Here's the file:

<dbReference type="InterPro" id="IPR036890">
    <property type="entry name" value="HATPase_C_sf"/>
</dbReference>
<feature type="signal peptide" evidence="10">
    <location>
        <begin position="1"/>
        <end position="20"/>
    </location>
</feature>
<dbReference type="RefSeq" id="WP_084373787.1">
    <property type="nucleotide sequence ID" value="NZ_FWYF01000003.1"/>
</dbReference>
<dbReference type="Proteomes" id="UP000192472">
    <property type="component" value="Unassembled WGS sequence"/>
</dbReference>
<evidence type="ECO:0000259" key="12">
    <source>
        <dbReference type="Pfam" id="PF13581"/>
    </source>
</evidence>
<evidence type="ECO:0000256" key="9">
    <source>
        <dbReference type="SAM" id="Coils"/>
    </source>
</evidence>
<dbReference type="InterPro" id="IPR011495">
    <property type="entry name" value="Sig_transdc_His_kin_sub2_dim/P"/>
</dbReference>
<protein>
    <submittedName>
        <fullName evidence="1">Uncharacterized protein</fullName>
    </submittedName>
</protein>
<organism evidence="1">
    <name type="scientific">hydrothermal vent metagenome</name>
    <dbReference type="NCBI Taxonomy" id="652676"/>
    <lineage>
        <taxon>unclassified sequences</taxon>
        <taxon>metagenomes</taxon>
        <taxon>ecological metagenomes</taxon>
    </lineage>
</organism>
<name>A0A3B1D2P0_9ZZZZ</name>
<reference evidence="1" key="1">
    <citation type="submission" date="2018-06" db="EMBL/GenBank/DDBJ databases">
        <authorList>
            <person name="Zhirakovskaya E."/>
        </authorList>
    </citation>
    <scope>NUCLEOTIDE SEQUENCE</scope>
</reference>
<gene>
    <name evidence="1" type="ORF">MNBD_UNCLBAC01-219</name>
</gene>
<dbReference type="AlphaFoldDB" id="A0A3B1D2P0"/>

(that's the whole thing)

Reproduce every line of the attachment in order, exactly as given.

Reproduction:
<dbReference type="InterPro" id="IPR036890">
    <property type="entry name" value="HATPase_C_sf"/>
</dbReference>
<feature type="signal peptide" evidence="10">
    <location>
        <begin position="1"/>
        <end position="20"/>
    </location>
</feature>
<dbReference type="RefSeq" id="WP_084373787.1">
    <property type="nucleotide sequence ID" value="NZ_FWYF01000003.1"/>
</dbReference>
<dbReference type="Proteomes" id="UP000192472">
    <property type="component" value="Unassembled WGS sequence"/>
</dbReference>
<evidence type="ECO:0000259" key="12">
    <source>
        <dbReference type="Pfam" id="PF13581"/>
    </source>
</evidence>
<evidence type="ECO:0000256" key="9">
    <source>
        <dbReference type="SAM" id="Coils"/>
    </source>
</evidence>
<dbReference type="InterPro" id="IPR011495">
    <property type="entry name" value="Sig_transdc_His_kin_sub2_dim/P"/>
</dbReference>
<protein>
    <submittedName>
        <fullName evidence="1">Uncharacterized protein</fullName>
    </submittedName>
</protein>
<organism evidence="1">
    <name type="scientific">hydrothermal vent metagenome</name>
    <dbReference type="NCBI Taxonomy" id="652676"/>
    <lineage>
        <taxon>unclassified sequences</taxon>
        <taxon>metagenomes</taxon>
        <taxon>ecological metagenomes</taxon>
    </lineage>
</organism>
<name>A0A3B1D2P0_9ZZZZ</name>
<reference evidence="1" key="1">
    <citation type="submission" date="2018-06" db="EMBL/GenBank/DDBJ databases">
        <authorList>
            <person name="Zhirakovskaya E."/>
        </authorList>
    </citation>
    <scope>NUCLEOTIDE SEQUENCE</scope>
</reference>
<gene>
    <name evidence="1" type="ORF">MNBD_UNCLBAC01-219</name>
</gene>
<dbReference type="AlphaFoldDB" id="A0A3B1D2P0"/>